Friday was the first time in 20 years I had to pull out of presenting a talk, breaking my 312 not out record (which having totted it up is a heck of a lot of events). I didn't take the decision lightly and was thinking of driving to Galway, giving my presentation, and then trying to get emergency dental treatment. In the end sense prevailed and my dentist kindly slotted me into her day's scheduled. Upper left molar extracted. Still can't believe how much pain can emanate from a single tooth.  I'm now getting used to the gap and reading Tin Sky by Ben Pastor to aid recovery.

My posts this week
Review of A Life In Secrets by Sarah Helm
Review of Rain Dogs by Adrian McKinty
Breaker's yard

Saturday, March 19, 2016

Breaker's Yard

Carson and Mikey had been exploring the abandoned breaker’s yard for the past hour, wandering through the half-picked cars, sitting behind steering wheels, clambering up mountains of junk.  The place was every boy’s idea of a cool place to play – life-size toys, interesting nooks and crannies, hidden from prying eyes.

Carson tugged open the door of a shipping container and stepped inside.

At the far end was a wooden chair, ropes coiled around its legs.

‘Hey, look, a mannequin hand!’  Mikey reached down and picked it up.

‘I don’t think that’s …’

Mikey yelped.

Behind them the doors swung shut.

A drabble is a story of exactly 100 words.

Friday, March 18, 2016

Review of A Life In Secrets: The Story Of Vera Atkins And The Lost Agents Of SOE by Sarah Helm (2005, Abacus)

Vera Atkins was born in Romania in 1908, schooled in Switzerland, and travelled widely prior to the Second World War, including Germany, England, South Africa (in each of which she had family) and the Middle East.  After her father’s death she changed her surname from Rosenberg to her mother’s maiden name, seeking to hide her Jewish heritage, and moved to Britain in the late 1930s.  Throughout her life she moved in the higher echelons of society and through her contacts she secured a post working for the nascent SOE, formed to place agents into enemy territory to collect information and undertake sabotage.  Vera took particular interest in the female agents, always trying to be at the airfield when the departed.  After the war she travelled to France and Germany and doggedly investigated the fate of those agents that fell into the hands of the Gestapo, visiting concentration camps and interrogating Nazi officers and officials.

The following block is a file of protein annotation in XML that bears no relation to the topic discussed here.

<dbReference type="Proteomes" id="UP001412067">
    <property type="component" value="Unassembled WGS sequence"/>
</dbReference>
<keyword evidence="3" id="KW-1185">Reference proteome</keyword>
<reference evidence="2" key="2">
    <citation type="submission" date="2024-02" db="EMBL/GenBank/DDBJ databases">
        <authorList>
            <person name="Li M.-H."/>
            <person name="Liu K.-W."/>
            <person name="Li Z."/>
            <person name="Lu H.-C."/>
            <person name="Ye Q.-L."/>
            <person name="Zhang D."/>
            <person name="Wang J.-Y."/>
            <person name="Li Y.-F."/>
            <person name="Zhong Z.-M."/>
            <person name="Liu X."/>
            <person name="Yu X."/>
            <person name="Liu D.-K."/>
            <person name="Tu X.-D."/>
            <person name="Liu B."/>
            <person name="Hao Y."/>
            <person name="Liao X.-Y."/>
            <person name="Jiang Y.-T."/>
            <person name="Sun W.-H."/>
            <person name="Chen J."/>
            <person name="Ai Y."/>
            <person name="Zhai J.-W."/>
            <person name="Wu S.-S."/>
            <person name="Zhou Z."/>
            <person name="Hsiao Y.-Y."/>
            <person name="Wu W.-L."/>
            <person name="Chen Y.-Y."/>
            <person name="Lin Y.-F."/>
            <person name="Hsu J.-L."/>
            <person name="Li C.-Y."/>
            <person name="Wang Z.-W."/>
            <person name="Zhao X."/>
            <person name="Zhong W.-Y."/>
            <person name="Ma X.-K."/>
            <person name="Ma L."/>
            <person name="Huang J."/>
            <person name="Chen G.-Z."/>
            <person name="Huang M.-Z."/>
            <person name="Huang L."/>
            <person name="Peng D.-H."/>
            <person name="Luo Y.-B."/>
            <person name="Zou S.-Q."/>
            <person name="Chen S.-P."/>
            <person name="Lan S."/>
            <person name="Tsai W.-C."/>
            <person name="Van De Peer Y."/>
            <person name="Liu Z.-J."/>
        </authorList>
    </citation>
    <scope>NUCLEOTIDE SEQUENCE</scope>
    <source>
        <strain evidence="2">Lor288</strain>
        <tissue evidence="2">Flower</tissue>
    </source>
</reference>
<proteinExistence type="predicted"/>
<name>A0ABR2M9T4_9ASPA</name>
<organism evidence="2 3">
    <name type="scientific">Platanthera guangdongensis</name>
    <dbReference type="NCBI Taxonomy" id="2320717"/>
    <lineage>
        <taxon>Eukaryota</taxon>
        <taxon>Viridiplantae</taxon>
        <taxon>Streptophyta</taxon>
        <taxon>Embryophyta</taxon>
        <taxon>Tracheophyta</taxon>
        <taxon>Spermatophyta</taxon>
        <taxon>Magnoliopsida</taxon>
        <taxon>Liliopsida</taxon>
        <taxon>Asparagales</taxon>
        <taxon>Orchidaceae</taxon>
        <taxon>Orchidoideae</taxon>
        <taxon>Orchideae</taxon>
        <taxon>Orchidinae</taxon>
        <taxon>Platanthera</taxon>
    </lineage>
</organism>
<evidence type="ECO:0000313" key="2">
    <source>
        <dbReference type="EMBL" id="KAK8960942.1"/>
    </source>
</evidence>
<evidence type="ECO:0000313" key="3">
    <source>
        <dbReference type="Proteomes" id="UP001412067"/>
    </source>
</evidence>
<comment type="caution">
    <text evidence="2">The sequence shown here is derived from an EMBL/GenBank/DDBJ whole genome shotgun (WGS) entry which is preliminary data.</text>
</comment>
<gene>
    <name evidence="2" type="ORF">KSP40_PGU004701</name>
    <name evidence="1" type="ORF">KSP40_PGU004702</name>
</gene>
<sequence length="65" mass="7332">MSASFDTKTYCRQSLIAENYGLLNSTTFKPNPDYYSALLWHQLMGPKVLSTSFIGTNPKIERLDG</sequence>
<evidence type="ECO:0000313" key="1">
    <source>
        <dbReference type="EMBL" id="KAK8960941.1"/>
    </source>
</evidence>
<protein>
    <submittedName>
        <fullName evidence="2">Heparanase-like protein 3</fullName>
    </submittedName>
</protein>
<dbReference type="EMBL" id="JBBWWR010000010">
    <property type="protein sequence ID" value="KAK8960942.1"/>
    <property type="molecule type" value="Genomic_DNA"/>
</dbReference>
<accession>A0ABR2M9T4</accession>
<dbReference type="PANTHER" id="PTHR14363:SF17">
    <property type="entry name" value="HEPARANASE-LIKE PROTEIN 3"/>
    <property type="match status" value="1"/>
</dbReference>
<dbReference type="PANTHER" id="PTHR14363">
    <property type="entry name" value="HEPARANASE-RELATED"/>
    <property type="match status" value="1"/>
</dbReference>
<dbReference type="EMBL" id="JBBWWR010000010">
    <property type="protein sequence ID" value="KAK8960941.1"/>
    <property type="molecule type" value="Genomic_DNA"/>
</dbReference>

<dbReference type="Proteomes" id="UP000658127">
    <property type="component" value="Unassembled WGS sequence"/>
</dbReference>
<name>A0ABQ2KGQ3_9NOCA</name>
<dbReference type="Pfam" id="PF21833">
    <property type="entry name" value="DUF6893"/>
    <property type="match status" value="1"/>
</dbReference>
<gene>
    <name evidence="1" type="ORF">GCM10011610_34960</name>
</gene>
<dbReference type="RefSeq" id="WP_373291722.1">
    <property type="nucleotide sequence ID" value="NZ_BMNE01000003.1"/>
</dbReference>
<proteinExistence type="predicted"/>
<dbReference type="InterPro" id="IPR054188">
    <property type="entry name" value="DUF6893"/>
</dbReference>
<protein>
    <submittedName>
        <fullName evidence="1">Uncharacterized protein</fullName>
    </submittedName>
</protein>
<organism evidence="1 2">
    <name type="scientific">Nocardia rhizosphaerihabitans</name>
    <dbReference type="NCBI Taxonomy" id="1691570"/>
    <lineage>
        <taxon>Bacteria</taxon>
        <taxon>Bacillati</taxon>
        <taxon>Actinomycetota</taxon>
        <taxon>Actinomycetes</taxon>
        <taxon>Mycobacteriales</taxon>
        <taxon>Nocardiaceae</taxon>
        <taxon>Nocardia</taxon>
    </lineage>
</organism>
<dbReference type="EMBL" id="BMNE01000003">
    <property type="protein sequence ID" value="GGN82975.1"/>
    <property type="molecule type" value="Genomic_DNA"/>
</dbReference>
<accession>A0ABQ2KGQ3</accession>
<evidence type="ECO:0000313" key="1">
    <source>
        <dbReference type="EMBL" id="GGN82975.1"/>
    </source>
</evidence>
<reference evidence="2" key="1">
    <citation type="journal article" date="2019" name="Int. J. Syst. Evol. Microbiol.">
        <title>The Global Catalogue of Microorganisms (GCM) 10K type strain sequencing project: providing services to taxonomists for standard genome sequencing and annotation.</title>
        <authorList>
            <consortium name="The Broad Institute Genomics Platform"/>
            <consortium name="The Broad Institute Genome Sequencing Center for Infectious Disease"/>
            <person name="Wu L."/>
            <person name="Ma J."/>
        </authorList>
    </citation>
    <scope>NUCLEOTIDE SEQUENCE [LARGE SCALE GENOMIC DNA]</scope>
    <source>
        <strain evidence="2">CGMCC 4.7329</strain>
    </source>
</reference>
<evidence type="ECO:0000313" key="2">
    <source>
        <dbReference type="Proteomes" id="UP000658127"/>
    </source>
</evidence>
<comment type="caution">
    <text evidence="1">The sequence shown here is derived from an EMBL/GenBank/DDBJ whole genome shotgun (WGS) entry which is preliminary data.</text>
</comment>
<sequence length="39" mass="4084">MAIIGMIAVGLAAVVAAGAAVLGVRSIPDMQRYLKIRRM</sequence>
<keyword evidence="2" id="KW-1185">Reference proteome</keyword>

Sarah Helm’s book explores Vera’s life and in particular her role in SOE and her post-war quest.  The book is divided into three parts.  The first part concerns Vera’s time in SOE during the war, the setting up of agent networks in France, and the disastrous handling of the Prosper and related networks in which London was expertly played through a ‘radio game’ in which the Germans broadcast through captured wireless sets and fresh agents were parachuted into their waiting hands.   The second part concerns Vera’s life before the war and her move to Britain.  The third part details Vera’s attempt to track down what happened to her agents and to seek justice for them.  What is clear from the outset is that Vera Atkins spent her life creating a carefully managed story about herself and her work.  And despite living a full and eventful life, she was guarded, manipulative, and often quite cold.  While respectful to Vera’s memory, Helm also exposes her secrets, dispelling the myths she created.  The story of the agents is both tragic and poignant.

Helm tries to enliven the text a little by describing her research; her various interactions with those that knew her and the families of SOE agents, her journeys to track down sources and view the places that Vera had lived/visited, and her searching and sifting through various archives.  The insertion of the author into the narrative runs counter to usual biographical/historical accounts and while it does provide some context as to why Helm draws the conclusions that she does it’s also a little tedious at times and pads the text.  Nonetheless, it is clear that Helm has undertaken a very large amount of research and her deductions seem sound.  The result is an interesting account of secretive woman who was involved in secretive work and the female agents she sent into the field.

Tuesday, March 15, 2016

Review of Rain Dogs by Adrian McKinty (Serpent's Tail, 2016)

1987, Northern Ireland.  Detective Inspector Sean Duffy of Carrickfergus CID is experiencing the high and lows of being a member of the RUC – riot duty for Muhammad Ali’s visit to Belfast, Beth his student girlfriend leaving him, and investigating the supposed theft of a wallet from a Finnish delegation visiting to assess the area for a new factory.  Then a young English journalist who was accompanying the Finns is found dead in the grounds of Carrickfergus castle.  It seems like a suicide but some evidence suggests otherwise.  If it is murder, then Duffy has a perplexing locked-room mystery, the second of his career – and the odds against that are astronomical.  On the same night a chief inspector who had been involved in the Finns' trip dies in a car bomb.  Duffy and his colleagues doggedly pursue the locked-room case which points to organized sexual abuse at the highest levels by politicians and television stars but find it difficult to make progress.